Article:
Still we waited. We have the upmost respect for the Park Service. They have a very hard job, to preserve the ground, where many may still be buried. They work with limited resources. They did their scientific work on the remains and yet recognized that they were men and not just bones. We believe that in most cases the Army does what it can for those who have paid the ultimate price. D.P.A.A. routinely does the impossible to find, return and identify the remains of our soldiers killed in action.
We realize that our relative died a long time ago. We realize the "unknowns" have been given the honor of a distinguished burial. They are no longer unknowns in a shallow grave. They rest in Arlington.
However, just like the soldiers who have died in more recent wars, the ultimate respect is to have your own identity, to have your name, to have your wishes honored and not to rest forever as an "unknown." The ultimate respect is for a grateful nation to do what needs to be done to return our soldiers who have paid the ultimate sacrifice from the battlefield and to do what is necessary to identify their remains.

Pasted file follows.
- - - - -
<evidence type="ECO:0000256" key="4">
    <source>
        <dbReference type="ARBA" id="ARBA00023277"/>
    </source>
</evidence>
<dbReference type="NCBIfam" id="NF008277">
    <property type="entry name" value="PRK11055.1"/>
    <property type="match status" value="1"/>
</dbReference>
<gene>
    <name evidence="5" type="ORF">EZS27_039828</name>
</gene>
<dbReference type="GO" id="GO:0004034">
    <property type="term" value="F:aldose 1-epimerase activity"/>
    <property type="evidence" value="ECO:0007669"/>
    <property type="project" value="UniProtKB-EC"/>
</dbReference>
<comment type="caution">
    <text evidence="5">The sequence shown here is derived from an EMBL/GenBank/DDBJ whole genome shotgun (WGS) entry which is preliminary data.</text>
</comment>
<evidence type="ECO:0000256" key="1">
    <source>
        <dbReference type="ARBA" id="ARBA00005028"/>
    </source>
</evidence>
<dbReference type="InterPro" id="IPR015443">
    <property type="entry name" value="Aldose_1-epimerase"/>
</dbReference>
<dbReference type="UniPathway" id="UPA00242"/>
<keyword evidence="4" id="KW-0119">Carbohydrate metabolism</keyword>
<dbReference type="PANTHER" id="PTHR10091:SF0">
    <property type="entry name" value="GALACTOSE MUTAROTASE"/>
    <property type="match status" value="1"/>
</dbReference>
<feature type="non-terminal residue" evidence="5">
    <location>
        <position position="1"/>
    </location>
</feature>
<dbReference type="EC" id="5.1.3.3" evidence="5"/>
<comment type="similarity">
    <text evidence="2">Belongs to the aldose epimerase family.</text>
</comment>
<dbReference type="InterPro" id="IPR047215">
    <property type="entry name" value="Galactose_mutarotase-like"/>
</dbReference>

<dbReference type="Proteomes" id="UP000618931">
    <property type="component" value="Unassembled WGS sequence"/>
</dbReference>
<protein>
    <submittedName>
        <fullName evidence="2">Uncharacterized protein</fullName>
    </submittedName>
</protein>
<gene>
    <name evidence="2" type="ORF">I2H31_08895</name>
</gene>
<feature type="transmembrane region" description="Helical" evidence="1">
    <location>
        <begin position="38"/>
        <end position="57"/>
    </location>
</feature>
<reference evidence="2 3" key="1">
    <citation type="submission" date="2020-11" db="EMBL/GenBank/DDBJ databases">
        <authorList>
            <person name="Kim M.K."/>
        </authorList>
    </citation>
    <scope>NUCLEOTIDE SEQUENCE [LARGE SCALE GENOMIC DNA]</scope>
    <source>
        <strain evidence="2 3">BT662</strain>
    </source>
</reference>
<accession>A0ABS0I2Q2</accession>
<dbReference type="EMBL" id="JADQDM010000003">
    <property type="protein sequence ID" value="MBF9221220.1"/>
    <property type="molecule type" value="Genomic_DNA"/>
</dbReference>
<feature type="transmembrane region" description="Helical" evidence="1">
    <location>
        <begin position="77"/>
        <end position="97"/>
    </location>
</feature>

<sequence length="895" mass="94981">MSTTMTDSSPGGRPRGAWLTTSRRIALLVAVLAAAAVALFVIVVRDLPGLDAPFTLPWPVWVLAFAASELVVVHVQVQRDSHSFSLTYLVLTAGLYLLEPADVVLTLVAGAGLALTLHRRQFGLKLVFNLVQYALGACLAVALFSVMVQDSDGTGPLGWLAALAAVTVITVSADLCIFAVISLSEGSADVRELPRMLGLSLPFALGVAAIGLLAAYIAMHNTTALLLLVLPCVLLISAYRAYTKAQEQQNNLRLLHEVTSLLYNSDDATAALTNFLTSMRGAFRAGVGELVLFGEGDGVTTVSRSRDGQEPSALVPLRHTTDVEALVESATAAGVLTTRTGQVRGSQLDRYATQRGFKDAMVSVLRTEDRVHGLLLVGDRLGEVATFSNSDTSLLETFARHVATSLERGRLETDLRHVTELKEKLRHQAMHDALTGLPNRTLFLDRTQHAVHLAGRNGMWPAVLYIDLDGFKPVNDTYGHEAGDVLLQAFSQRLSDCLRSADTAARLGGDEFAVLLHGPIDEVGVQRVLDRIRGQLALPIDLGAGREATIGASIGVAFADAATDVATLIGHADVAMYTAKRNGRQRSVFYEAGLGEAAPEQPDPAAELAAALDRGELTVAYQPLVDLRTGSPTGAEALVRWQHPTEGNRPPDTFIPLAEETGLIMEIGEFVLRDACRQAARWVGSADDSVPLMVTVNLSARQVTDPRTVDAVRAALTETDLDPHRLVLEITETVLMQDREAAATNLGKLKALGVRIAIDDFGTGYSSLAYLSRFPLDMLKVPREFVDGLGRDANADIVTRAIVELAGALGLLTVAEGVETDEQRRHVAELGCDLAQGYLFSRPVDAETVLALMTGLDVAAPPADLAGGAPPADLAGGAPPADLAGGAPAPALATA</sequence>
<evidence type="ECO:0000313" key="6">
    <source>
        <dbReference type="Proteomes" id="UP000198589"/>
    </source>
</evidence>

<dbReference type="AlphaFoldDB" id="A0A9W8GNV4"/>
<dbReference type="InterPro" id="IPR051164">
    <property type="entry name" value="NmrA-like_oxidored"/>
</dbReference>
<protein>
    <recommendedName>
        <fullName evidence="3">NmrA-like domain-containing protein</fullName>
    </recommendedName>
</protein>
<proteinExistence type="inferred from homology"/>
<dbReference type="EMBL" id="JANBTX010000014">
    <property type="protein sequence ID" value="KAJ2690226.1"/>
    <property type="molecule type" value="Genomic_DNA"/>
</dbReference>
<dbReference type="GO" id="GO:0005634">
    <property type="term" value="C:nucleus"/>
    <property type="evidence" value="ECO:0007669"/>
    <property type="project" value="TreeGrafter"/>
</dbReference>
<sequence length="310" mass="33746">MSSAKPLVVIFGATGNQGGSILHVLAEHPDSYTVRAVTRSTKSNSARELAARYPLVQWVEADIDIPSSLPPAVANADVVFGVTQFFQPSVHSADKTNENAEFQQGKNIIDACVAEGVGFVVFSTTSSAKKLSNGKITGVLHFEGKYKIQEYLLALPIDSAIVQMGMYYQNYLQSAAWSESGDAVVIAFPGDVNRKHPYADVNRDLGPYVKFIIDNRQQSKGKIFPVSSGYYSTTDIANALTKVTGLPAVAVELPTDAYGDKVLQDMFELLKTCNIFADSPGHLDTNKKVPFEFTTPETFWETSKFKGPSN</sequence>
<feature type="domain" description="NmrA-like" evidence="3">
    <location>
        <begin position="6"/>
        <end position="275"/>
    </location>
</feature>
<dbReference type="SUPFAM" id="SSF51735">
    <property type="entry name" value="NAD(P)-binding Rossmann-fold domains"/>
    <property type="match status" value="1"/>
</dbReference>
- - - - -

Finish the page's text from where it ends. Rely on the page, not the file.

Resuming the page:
William Garcelon Davis was one of the first to respond to the call to save our Union. He endured hardships. He volunteered and was given one of the most dangerous and important assignments in the Army. He died carrying the flag and rallying his comrads-in-arms. He suffered from a horrible wound and died far from his home. He lies in an unmarked grave. He wanted to come home. He questioned if anyone remembered him. He can no longer speak for himself.